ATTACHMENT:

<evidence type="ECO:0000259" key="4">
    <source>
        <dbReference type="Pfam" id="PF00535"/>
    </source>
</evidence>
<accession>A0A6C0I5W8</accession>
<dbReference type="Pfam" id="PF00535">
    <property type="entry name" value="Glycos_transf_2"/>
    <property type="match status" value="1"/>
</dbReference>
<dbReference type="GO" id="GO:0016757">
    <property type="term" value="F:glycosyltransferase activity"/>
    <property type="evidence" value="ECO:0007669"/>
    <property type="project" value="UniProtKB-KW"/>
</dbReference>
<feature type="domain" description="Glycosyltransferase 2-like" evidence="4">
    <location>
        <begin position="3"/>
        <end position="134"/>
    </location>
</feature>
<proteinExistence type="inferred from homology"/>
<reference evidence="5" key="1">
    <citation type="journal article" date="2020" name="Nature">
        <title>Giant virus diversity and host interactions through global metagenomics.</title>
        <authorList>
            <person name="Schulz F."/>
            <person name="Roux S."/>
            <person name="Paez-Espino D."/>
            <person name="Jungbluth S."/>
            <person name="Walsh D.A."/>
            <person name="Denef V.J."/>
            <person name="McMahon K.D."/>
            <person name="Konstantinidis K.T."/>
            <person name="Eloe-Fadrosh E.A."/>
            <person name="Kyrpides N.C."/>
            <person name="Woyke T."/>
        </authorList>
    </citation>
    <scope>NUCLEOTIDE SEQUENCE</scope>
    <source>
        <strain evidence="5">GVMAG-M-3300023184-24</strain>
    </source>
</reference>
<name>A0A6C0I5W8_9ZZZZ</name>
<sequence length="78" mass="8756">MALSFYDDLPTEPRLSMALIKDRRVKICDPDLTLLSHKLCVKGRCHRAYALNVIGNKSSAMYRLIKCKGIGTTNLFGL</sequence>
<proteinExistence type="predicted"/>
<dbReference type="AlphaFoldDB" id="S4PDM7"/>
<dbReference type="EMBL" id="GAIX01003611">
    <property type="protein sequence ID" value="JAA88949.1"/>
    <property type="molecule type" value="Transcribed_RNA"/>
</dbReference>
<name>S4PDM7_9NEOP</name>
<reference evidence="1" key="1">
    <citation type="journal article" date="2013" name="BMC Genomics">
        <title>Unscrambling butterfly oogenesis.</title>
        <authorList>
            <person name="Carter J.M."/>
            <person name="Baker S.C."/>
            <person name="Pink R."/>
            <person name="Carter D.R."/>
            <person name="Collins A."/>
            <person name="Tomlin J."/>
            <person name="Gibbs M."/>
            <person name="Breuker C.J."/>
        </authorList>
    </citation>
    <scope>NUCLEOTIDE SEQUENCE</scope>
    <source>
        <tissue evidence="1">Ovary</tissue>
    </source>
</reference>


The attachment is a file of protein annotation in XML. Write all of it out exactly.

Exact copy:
<evidence type="ECO:0000259" key="4">
    <source>
        <dbReference type="Pfam" id="PF00535"/>
    </source>
</evidence>
<accession>A0A6C0I5W8</accession>
<dbReference type="Pfam" id="PF00535">
    <property type="entry name" value="Glycos_transf_2"/>
    <property type="match status" value="1"/>
</dbReference>
<dbReference type="GO" id="GO:0016757">
    <property type="term" value="F:glycosyltransferase activity"/>
    <property type="evidence" value="ECO:0007669"/>
    <property type="project" value="UniProtKB-KW"/>
</dbReference>
<feature type="domain" description="Glycosyltransferase 2-like" evidence="4">
    <location>
        <begin position="3"/>
        <end position="134"/>
    </location>
</feature>
<proteinExistence type="inferred from homology"/>
<reference evidence="5" key="1">
    <citation type="journal article" date="2020" name="Nature">
        <title>Giant virus diversity and host interactions through global metagenomics.</title>
        <authorList>
            <person name="Schulz F."/>
            <person name="Roux S."/>
            <person name="Paez-Espino D."/>
            <person name="Jungbluth S."/>
            <person name="Walsh D.A."/>
            <person name="Denef V.J."/>
            <person name="McMahon K.D."/>
            <person name="Konstantinidis K.T."/>
            <person name="Eloe-Fadrosh E.A."/>
            <person name="Kyrpides N.C."/>
            <person name="Woyke T."/>
        </authorList>
    </citation>
    <scope>NUCLEOTIDE SEQUENCE</scope>
    <source>
        <strain evidence="5">GVMAG-M-3300023184-24</strain>
    </source>
</reference>
<name>A0A6C0I5W8_9ZZZZ</name>
<sequence length="78" mass="8756">MALSFYDDLPTEPRLSMALIKDRRVKICDPDLTLLSHKLCVKGRCHRAYALNVIGNKSSAMYRLIKCKGIGTTNLFGL</sequence>
<proteinExistence type="predicted"/>
<dbReference type="AlphaFoldDB" id="S4PDM7"/>
<dbReference type="EMBL" id="GAIX01003611">
    <property type="protein sequence ID" value="JAA88949.1"/>
    <property type="molecule type" value="Transcribed_RNA"/>
</dbReference>
<name>S4PDM7_9NEOP</name>
<reference evidence="1" key="1">
    <citation type="journal article" date="2013" name="BMC Genomics">
        <title>Unscrambling butterfly oogenesis.</title>
        <authorList>
            <person name="Carter J.M."/>
            <person name="Baker S.C."/>
            <person name="Pink R."/>
            <person name="Carter D.R."/>
            <person name="Collins A."/>
            <person name="Tomlin J."/>
            <person name="Gibbs M."/>
            <person name="Breuker C.J."/>
        </authorList>
    </citation>
    <scope>NUCLEOTIDE SEQUENCE</scope>
    <source>
        <tissue evidence="1">Ovary</tissue>
    </source>
</reference>